Jun 16, 1961:
There were 900 U.S. military instructors in South Vietnam at the end of 1961, but the number rose to 3,200 by the end of 1962, 16,000 by the time of President Kennedy's assassination in November 1963.
Jun 16, 1965:
21,000 more U.S. troops make the transition from defensive missions to direct combat operations. By 1969, there were over 540,000 American troops in Vietnam.
I've often wondered what made us escalate from instructors into all out war.
Jun 16, 1961:
There were 900 U.S. military instructors in South Vietnam at the end of 1961,
The Legacy of the Vietnam War
Noam Chomsky interviewed by Paul Shannon
QUESTION: When the Indochina war ended in 1975 you wrote that our nation's "official" opinion makers would engage in distortion of the lessons to be drawn from the war so that the same basic foreign policy goals could be pursued after the war. You felt then that in order to keep the real meaning of the war from penetrating the general public they faced two major tasks: First, they would have to disguise the fact that the war "was basically an American attack on South Vietnam -- a war of annihilation that spilled over to the rest of Indochina". And secondly, they would have to obscure the fact that the military effort in Vietnam "was restrained by a mass movement of protest and resistance here at home which engaged in effective direct action outside the bounds of propriety long before established spokesmen proclaimed themselves to be its leaders". Where do we stand now on these two issues--seven years later?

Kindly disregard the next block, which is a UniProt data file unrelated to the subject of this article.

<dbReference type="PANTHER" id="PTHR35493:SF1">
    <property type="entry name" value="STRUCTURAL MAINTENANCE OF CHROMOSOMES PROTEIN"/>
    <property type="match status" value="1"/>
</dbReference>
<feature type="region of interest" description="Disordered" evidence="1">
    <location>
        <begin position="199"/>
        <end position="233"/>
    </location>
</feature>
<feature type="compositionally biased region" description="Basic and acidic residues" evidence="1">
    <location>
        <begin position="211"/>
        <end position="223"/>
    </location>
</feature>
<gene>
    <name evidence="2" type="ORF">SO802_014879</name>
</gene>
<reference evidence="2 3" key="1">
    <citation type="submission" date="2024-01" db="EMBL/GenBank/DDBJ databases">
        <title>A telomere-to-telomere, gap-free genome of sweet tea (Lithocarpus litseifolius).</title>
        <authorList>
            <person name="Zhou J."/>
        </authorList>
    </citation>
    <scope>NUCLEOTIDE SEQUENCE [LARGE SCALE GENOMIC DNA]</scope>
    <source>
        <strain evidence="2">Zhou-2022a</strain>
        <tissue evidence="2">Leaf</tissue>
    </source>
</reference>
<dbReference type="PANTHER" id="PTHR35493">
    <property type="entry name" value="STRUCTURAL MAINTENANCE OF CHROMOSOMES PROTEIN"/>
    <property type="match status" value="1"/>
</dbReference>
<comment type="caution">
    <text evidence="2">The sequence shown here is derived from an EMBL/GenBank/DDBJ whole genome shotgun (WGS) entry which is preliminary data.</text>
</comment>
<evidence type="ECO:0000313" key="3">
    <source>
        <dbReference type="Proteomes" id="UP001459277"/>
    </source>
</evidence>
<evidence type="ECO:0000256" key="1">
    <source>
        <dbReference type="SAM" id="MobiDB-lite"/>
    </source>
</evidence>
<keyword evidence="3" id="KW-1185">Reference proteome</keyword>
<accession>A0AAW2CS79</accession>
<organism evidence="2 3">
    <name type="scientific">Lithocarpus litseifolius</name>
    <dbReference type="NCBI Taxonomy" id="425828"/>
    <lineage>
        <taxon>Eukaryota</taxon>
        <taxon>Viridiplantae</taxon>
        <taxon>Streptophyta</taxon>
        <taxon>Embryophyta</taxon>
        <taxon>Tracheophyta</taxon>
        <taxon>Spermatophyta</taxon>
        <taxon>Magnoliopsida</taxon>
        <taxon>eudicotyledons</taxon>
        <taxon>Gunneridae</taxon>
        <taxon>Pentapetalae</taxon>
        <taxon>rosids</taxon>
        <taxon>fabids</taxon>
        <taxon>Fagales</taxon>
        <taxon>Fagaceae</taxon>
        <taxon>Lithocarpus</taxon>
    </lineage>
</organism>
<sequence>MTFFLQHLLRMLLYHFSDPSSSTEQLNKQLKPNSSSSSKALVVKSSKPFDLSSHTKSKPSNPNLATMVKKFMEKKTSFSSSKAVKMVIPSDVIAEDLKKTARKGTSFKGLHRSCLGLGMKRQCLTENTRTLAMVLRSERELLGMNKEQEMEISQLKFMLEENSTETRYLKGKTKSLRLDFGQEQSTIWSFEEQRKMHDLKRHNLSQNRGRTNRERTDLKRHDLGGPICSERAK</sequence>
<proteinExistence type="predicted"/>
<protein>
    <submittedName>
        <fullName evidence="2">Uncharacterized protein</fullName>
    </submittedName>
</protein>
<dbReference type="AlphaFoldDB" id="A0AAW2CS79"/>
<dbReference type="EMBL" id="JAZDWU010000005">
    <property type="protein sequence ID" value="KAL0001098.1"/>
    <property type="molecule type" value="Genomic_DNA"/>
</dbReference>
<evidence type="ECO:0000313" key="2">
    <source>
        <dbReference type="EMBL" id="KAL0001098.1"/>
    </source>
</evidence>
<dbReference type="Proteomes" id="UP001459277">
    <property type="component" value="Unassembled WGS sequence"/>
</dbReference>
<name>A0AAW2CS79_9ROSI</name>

CHOMSKY: As far as the opinion makers are concerned, they have been doing exactly what it was obvious they would do. Every book that comes out, every article that comes out, talks about how -- while it may have been a "mistake" or an "unwise effort" -- the United States was defending South Vietnam from North Vietnamese aggression. And they portray those who opposed the war as apologists for North Vietnam. That's standard to say.
The purpose is obvious: to obscure the fact that the United States did attack South Vietnam and the major war was fought against South Vietnam. The real invasion of South Vietnam which was directed largely against the rural society began directly in 1962 after many years of working through mercenaries and client groups. And that fact simply does not exist in official American history. There is no such event in American history as the attack on South Vietnam. That's gone. Of course, It is a part of real history. But it's not a part of official history.
And most of us who were opposed to the war, especially in the early '60's -- the war we were opposed to was the war on South Vietnam which destroyed South Vietnam's rural society. The South was devastated. But now anyone who opposed this atrocity is regarded as having defended North Vietnam. And that's part of the effort to present the war as if it were a war between South Vietnam and North Vietnam with the United States helping the South. Of course it's fabrication. But it's "official truth" now.
The Meaning of Vietnam
The New York Review of Books, June 12, 1975
The American war was criminal in two major respects. Like the Dominican intervention and the Russian invasion of Czechoslovakia, it was a case of aggression, conscious and premeditated. In 1954, the National Security Council stated that the US reserved the right to use force "to defeat local Communist subversion or rebellion not constituting armed attack," i.e., in violation of "the supreme law of the land." The US acted on this doctrine. Furthermore, the conduct of the war was an indescribable atrocity. The US goal was to eradicate the revolutionary nationalist forces which, US officials estimated, enjoyed the support of half the population. The method, inevitably, was to destroy the rural society. While the war of annihilation partially succeeded in this aim, the US was never able to create a workable system out of the wreckage.